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Deciding on blue chips? Buy big brands

June 12th, 2016

The most important question any new investor has is: What should I invest in? We watch CNBC and Bloomberg because they have an entire television schedule of stocks to watch, but you've never heard of any of them. While there's no sure-fire advice on what you should buy as a new investor, it may be a smart play to go with what you know.

For instance, you've watched Disney movies, you've shopped at Costco and you've used an Apple product – in fact, you're probably reading this article on one right now. The point is, start there. These companies are among the biggest brands in the world because they have competitive strength and brand differentiation in their markets. So if you want to find a good place for profits, you can do a lot worse than to consider these three stocks.

If you haven't heard of Disney, I hope the rock you're living under has central air conditioning. Disney is the most recognizable name in entertainment around the world. It also owns ESPN, Marvel and Pixar, the three biggest names in their markets. Furthermore, they own the intellectual rights to all of their most valuable fictional characters, which just happen to be the most valuable characters in the world.

Disney's a company that has spanned generations and will continue to reach future ones. It is one of the few global brands that is close to untouchable by competitors in its market. According to Investor Place, this is why it has produced $13 billion in revenues in the first quarter this year. That represents a 4 percent jump over the same time last year. In fact, free cash flow has increased by 12 percent and adjusted earnings per share spiked by 11 percent. All told, Disney reached double-digit growth for adjusted earnings per share for the 11th quarter in a row. This doesn't even include the revenues from its television shows, online streaming video, movie studios and amusement parks.

This is a surprise to no one. According to an Interbrand report cited by Motley Fool, with an estimated 2015 worth of $107.3 billion, Apple is one of the most valuable brands in the world – if not the most. Presumably, you already know about their products and may even have brand loyalty due to having owned Apple products for a number of years. This is common among Apple customers because of the halo effect: People buy once and stay for a long time. The way this works is that customers will buy iPhones, iPads, smartwatches and various other products that all fall under the Apple umbrella. A prime example of this came in a recent survey conducted with smartphone buyers in the U.S., 95 percent of them were loyal to the iPhone. That is not only an impressively high rate, it is the highest ever for any smartphone.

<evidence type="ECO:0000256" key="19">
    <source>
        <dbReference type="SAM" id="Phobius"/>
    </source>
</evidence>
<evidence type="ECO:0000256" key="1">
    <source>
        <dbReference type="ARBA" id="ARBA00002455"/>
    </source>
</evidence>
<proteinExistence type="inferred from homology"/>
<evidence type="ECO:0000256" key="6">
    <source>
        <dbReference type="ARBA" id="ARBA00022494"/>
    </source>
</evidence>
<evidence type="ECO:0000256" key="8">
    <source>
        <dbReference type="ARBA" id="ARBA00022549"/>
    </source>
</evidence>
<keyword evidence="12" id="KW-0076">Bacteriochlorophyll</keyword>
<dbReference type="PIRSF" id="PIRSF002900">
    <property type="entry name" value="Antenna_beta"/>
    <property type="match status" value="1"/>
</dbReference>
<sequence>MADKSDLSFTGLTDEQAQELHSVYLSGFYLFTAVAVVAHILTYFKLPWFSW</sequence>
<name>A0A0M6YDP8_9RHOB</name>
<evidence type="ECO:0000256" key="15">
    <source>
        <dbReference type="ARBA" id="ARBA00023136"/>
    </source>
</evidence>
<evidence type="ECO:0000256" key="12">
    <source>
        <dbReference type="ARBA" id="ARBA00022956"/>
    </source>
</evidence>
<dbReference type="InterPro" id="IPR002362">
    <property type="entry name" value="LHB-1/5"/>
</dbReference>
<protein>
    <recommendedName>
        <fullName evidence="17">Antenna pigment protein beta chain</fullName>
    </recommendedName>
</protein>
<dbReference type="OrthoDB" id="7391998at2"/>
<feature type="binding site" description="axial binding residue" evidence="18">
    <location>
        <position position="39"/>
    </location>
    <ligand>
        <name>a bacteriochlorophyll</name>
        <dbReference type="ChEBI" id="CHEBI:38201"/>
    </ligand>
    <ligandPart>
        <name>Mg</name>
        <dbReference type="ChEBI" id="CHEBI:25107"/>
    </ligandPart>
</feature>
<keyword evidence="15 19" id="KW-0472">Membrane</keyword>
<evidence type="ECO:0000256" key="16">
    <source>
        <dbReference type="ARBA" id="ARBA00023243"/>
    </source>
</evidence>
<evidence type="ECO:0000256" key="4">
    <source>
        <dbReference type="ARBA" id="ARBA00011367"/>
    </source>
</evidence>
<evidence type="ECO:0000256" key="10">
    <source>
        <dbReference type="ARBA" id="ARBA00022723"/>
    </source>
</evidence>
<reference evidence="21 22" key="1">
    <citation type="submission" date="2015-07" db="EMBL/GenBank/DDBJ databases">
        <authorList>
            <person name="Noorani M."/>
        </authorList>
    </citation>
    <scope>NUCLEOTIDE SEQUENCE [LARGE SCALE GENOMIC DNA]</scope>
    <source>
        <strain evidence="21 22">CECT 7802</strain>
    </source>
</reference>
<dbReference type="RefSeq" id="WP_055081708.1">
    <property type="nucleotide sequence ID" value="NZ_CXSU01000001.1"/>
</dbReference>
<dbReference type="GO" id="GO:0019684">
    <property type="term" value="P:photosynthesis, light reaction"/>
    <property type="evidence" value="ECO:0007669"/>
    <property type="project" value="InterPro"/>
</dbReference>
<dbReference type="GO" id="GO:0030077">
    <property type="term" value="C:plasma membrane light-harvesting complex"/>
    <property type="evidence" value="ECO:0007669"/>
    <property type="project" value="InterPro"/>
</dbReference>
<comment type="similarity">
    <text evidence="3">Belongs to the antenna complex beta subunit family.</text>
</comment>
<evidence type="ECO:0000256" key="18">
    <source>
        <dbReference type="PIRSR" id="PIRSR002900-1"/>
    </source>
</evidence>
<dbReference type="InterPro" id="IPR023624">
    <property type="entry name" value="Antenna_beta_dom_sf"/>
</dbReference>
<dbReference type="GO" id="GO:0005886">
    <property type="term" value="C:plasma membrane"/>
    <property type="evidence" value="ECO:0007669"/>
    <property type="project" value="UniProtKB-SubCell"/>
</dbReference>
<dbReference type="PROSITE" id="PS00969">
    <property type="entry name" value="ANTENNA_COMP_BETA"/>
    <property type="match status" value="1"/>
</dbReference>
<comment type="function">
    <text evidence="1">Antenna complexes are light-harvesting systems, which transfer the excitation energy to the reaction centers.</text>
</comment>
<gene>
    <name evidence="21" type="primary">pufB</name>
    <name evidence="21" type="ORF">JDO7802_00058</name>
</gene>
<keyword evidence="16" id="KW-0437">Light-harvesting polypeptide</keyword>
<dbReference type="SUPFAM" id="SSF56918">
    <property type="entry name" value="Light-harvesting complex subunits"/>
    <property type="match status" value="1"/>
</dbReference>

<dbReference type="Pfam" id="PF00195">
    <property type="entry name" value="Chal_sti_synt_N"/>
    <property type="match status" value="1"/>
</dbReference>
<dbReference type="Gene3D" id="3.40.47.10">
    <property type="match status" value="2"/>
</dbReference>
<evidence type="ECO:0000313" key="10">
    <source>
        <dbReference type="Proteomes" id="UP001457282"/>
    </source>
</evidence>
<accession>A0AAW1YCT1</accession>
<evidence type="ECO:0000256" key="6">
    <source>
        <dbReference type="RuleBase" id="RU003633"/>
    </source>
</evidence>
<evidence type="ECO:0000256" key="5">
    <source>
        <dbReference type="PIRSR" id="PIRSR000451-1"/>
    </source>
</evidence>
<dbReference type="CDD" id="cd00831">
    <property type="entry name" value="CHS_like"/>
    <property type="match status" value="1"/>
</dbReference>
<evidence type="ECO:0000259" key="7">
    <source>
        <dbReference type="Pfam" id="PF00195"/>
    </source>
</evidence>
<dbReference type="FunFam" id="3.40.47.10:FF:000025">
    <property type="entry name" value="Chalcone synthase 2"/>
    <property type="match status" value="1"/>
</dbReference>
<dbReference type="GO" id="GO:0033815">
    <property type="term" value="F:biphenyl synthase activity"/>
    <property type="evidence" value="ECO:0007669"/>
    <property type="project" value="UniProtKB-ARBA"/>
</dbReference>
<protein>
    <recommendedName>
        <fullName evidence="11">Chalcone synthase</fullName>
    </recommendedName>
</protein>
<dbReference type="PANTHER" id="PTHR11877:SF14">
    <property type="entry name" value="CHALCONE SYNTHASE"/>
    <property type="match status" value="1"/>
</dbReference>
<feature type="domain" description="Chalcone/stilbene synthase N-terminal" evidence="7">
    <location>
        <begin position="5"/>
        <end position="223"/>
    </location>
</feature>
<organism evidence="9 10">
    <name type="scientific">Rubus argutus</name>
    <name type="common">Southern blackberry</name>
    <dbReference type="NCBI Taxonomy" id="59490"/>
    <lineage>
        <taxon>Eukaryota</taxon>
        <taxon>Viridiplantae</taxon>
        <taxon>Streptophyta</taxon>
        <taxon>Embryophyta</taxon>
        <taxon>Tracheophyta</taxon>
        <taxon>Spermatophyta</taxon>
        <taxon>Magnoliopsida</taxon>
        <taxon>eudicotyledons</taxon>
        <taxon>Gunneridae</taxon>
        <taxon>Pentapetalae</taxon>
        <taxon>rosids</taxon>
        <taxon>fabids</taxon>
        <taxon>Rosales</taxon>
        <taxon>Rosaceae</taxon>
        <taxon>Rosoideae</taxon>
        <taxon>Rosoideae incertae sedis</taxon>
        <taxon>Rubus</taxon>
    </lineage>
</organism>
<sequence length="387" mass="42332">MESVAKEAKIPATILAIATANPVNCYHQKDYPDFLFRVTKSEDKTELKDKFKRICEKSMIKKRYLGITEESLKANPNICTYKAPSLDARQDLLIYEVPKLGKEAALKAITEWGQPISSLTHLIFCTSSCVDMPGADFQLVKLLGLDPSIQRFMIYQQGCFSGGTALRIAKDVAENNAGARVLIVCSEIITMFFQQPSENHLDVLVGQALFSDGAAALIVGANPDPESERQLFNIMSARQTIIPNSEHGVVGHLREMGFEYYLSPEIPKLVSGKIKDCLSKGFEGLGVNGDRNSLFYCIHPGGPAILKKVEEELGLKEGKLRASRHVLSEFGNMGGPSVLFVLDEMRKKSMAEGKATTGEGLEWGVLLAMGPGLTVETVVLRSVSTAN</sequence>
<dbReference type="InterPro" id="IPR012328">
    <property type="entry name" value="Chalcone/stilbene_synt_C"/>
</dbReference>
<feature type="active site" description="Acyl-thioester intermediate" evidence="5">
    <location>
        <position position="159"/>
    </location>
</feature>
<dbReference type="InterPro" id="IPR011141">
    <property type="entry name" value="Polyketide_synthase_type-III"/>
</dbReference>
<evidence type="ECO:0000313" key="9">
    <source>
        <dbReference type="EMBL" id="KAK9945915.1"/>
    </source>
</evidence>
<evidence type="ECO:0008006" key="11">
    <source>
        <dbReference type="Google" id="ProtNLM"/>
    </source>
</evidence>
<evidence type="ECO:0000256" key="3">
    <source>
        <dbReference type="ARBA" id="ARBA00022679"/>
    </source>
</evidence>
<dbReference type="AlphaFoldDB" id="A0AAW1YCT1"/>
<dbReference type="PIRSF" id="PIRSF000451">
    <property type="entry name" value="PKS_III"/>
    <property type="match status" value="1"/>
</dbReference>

Who can blame these customers? Apple's product ratings are second to none. Due to these ratings, it can charge premium rates, which customers will gladly pay. That means its profit margins are great. To put that into context, according to a Morningstar report, Apple has an operating margin around 29.4 percent of its revenue – the industry average is only 21.7 percent.

If you've ever bought a 12 lb container of peanuts, you're more than familiar with Costco. The big bulk retailer is still the king of the its market, with its remarkable ability to maintain low cost margins. Competition has begun to stiffen in the warehouse retail business market with similar stores and online retailers, but Costco has resisted the mounting pressure.

One advantage it has over other retailers is that its profits do not come from margins on its products' prices, they come from membership fees. This is distinctive from its competitors because it can sell its products at significantly lower profit margins. Another advantage it has over competitors is that these cost savings allow it to allocate more spend into marketing and advertising. In turn, it can pay its staff more than the competition, which has pushed its personnel into offering customer experiences that are best in class.

All told, Costco has ranked as the industry leader in the American Customer Satisfaction Survey for 16 consecutive years. According to Forbes contributor Robin Lewis, its membership retention rates are 90 percent in the U.S. and Canada and 88 percent worldwide. So what does this mean for investors? Costco has shown a great ability to not only generate sales, but to grow them – which means more revenues, and that ultimately leads to more profits for investors.